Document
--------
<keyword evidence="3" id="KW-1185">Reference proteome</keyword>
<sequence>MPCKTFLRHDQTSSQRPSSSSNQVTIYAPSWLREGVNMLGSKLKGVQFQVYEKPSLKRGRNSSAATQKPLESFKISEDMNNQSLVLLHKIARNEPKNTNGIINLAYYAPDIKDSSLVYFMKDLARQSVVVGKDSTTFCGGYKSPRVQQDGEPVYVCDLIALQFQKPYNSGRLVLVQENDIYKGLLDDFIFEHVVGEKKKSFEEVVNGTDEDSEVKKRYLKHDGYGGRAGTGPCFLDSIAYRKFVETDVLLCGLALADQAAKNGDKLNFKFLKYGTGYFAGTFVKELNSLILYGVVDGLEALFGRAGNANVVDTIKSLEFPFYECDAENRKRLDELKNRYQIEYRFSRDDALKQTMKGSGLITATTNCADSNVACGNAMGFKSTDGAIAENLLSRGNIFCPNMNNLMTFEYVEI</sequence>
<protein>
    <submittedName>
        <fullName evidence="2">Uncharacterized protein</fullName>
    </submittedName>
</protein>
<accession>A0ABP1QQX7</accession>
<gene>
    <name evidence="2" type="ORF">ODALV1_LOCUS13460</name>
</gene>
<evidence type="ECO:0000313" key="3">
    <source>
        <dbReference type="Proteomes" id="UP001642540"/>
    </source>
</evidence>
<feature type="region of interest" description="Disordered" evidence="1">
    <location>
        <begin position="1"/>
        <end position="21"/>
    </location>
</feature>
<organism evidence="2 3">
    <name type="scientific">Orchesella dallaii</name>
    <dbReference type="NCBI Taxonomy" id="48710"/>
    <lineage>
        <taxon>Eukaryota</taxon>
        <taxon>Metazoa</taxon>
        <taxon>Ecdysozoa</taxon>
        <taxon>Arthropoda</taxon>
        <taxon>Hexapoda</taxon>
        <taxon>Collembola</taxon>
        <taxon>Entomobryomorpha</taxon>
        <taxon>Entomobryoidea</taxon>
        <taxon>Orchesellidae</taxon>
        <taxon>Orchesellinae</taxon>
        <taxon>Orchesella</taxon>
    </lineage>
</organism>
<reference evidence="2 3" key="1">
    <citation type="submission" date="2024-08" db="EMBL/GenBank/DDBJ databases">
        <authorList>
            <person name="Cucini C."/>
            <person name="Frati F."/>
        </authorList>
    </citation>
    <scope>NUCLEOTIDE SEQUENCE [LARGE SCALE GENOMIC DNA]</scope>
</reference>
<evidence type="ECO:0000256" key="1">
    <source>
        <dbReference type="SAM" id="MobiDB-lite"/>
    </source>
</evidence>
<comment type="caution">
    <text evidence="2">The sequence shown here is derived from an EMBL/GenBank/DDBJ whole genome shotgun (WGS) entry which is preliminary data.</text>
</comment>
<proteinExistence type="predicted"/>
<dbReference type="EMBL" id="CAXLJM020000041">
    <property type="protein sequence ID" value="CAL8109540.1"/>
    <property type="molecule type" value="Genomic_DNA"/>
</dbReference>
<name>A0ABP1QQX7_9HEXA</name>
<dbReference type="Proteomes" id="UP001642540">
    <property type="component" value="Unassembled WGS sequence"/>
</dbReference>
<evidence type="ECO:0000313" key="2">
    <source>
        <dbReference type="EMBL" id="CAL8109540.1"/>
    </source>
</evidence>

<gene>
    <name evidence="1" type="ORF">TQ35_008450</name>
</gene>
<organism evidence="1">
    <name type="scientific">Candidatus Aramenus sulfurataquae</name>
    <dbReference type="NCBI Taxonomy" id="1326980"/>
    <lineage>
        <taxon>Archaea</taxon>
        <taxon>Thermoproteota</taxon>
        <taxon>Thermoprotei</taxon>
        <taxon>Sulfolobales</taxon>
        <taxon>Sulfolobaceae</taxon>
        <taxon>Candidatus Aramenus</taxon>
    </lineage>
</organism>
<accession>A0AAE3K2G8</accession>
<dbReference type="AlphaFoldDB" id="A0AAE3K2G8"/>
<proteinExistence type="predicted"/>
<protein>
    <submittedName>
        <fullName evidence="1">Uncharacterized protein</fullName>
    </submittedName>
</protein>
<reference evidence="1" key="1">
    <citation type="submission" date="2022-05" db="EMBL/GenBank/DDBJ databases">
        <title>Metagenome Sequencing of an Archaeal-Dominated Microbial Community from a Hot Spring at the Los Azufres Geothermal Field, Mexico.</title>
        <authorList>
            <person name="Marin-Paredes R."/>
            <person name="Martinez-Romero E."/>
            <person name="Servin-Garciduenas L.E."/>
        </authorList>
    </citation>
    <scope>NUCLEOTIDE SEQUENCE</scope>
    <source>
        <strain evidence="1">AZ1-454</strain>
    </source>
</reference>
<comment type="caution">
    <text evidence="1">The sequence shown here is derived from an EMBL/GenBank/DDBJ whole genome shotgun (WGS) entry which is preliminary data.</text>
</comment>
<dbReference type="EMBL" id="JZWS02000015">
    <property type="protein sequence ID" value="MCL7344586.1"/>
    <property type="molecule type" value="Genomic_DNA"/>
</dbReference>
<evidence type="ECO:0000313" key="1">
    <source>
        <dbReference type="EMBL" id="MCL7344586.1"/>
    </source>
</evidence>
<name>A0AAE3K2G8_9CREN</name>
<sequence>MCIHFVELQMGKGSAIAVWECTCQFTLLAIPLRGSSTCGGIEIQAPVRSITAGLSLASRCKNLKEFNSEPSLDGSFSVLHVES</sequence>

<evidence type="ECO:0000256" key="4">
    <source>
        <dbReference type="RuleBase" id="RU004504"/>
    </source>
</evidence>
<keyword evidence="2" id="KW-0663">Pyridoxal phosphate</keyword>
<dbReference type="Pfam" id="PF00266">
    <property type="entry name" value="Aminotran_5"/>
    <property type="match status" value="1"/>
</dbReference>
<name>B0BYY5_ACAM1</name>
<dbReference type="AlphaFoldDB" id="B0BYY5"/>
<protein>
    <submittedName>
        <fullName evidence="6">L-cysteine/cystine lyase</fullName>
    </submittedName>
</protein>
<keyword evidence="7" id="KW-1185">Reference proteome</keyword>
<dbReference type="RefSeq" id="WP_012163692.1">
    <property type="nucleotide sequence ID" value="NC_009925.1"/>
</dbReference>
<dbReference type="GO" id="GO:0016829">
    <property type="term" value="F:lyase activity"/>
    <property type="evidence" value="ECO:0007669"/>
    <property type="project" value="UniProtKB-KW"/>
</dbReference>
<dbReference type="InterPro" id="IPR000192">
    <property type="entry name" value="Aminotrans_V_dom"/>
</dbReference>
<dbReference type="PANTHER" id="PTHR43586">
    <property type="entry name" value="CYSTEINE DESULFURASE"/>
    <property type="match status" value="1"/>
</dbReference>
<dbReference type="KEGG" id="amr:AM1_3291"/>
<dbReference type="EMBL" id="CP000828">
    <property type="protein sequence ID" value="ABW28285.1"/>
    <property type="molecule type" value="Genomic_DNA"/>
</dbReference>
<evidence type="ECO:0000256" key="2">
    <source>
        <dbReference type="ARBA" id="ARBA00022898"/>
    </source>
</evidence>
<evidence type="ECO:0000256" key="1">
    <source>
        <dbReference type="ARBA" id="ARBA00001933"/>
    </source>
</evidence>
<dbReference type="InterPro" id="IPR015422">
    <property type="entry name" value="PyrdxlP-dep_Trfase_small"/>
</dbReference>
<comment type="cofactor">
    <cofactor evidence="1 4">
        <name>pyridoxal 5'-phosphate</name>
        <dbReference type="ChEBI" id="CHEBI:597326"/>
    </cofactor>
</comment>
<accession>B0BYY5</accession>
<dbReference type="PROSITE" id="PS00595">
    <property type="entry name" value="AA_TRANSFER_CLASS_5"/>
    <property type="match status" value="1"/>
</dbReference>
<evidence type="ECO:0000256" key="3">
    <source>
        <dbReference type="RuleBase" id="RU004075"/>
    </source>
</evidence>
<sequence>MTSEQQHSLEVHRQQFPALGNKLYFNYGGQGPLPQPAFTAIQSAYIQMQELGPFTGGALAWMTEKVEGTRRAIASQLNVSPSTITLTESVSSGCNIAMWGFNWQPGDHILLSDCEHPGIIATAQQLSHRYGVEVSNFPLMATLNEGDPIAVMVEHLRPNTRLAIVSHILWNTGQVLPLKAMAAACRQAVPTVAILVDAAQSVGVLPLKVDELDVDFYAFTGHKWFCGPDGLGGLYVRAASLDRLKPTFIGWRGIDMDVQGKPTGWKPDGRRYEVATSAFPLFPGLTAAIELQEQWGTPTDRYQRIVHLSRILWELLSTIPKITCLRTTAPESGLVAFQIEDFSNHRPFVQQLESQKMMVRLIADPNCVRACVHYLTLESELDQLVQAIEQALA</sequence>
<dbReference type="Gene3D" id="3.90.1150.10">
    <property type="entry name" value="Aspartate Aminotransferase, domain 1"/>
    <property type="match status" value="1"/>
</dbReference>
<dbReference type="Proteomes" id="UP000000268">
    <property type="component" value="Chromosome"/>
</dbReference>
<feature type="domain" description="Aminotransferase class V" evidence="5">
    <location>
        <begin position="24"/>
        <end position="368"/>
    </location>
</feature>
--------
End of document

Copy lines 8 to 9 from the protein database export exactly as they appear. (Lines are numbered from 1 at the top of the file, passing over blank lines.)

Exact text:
<accession>A0ABP1QQX7</accession>
<gene>